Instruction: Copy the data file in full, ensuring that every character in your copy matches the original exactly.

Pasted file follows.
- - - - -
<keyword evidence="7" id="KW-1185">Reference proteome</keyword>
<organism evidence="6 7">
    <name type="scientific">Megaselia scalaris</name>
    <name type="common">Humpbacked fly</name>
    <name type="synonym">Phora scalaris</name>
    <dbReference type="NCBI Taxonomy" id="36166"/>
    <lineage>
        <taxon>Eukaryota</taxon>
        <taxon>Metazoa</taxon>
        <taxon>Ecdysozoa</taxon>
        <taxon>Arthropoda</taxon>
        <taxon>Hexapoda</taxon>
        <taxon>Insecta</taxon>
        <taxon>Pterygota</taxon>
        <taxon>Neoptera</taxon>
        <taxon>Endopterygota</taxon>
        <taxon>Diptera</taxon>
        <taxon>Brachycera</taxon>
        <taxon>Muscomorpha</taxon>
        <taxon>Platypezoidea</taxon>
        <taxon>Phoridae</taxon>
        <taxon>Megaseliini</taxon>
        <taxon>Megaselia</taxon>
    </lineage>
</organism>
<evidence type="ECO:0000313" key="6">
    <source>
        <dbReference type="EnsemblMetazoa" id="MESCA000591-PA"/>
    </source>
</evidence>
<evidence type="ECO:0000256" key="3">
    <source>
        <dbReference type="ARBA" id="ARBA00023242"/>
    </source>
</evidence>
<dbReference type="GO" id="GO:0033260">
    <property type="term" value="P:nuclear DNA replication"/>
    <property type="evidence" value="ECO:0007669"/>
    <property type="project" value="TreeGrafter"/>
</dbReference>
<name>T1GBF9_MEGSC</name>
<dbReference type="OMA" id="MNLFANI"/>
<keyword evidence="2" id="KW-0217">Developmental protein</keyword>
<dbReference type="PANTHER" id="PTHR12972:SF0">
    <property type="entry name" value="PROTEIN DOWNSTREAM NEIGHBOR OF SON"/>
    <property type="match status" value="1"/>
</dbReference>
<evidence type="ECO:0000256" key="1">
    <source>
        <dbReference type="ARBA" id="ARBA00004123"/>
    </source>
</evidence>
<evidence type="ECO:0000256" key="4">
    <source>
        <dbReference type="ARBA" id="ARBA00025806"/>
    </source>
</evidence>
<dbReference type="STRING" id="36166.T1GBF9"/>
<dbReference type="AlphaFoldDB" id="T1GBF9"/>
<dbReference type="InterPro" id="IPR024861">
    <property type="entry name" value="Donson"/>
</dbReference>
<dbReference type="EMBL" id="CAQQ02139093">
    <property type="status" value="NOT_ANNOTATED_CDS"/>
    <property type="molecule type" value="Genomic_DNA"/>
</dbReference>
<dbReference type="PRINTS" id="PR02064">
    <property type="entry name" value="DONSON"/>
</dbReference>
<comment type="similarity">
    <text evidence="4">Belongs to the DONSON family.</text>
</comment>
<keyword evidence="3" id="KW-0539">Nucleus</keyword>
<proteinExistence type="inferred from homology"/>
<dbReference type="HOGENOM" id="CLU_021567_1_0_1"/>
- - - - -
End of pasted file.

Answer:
<keyword evidence="7" id="KW-1185">Reference proteome</keyword>
<organism evidence="6 7">
    <name type="scientific">Megaselia scalaris</name>
    <name type="common">Humpbacked fly</name>
    <name type="synonym">Phora scalaris</name>
    <dbReference type="NCBI Taxonomy" id="36166"/>
    <lineage>
        <taxon>Eukaryota</taxon>
        <taxon>Metazoa</taxon>
        <taxon>Ecdysozoa</taxon>
        <taxon>Arthropoda</taxon>
        <taxon>Hexapoda</taxon>
        <taxon>Insecta</taxon>
        <taxon>Pterygota</taxon>
        <taxon>Neoptera</taxon>
        <taxon>Endopterygota</taxon>
        <taxon>Diptera</taxon>
        <taxon>Brachycera</taxon>
        <taxon>Muscomorpha</taxon>
        <taxon>Platypezoidea</taxon>
        <taxon>Phoridae</taxon>
        <taxon>Megaseliini</taxon>
        <taxon>Megaselia</taxon>
    </lineage>
</organism>
<evidence type="ECO:0000313" key="6">
    <source>
        <dbReference type="EnsemblMetazoa" id="MESCA000591-PA"/>
    </source>
</evidence>
<evidence type="ECO:0000256" key="3">
    <source>
        <dbReference type="ARBA" id="ARBA00023242"/>
    </source>
</evidence>
<dbReference type="GO" id="GO:0033260">
    <property type="term" value="P:nuclear DNA replication"/>
    <property type="evidence" value="ECO:0007669"/>
    <property type="project" value="TreeGrafter"/>
</dbReference>
<name>T1GBF9_MEGSC</name>
<dbReference type="OMA" id="MNLFANI"/>
<keyword evidence="2" id="KW-0217">Developmental protein</keyword>
<dbReference type="PANTHER" id="PTHR12972:SF0">
    <property type="entry name" value="PROTEIN DOWNSTREAM NEIGHBOR OF SON"/>
    <property type="match status" value="1"/>
</dbReference>
<evidence type="ECO:0000256" key="1">
    <source>
        <dbReference type="ARBA" id="ARBA00004123"/>
    </source>
</evidence>
<evidence type="ECO:0000256" key="4">
    <source>
        <dbReference type="ARBA" id="ARBA00025806"/>
    </source>
</evidence>
<dbReference type="STRING" id="36166.T1GBF9"/>
<dbReference type="AlphaFoldDB" id="T1GBF9"/>
<dbReference type="InterPro" id="IPR024861">
    <property type="entry name" value="Donson"/>
</dbReference>
<dbReference type="EMBL" id="CAQQ02139093">
    <property type="status" value="NOT_ANNOTATED_CDS"/>
    <property type="molecule type" value="Genomic_DNA"/>
</dbReference>
<dbReference type="PRINTS" id="PR02064">
    <property type="entry name" value="DONSON"/>
</dbReference>
<comment type="similarity">
    <text evidence="4">Belongs to the DONSON family.</text>
</comment>
<keyword evidence="3" id="KW-0539">Nucleus</keyword>
<proteinExistence type="inferred from homology"/>
<dbReference type="HOGENOM" id="CLU_021567_1_0_1"/>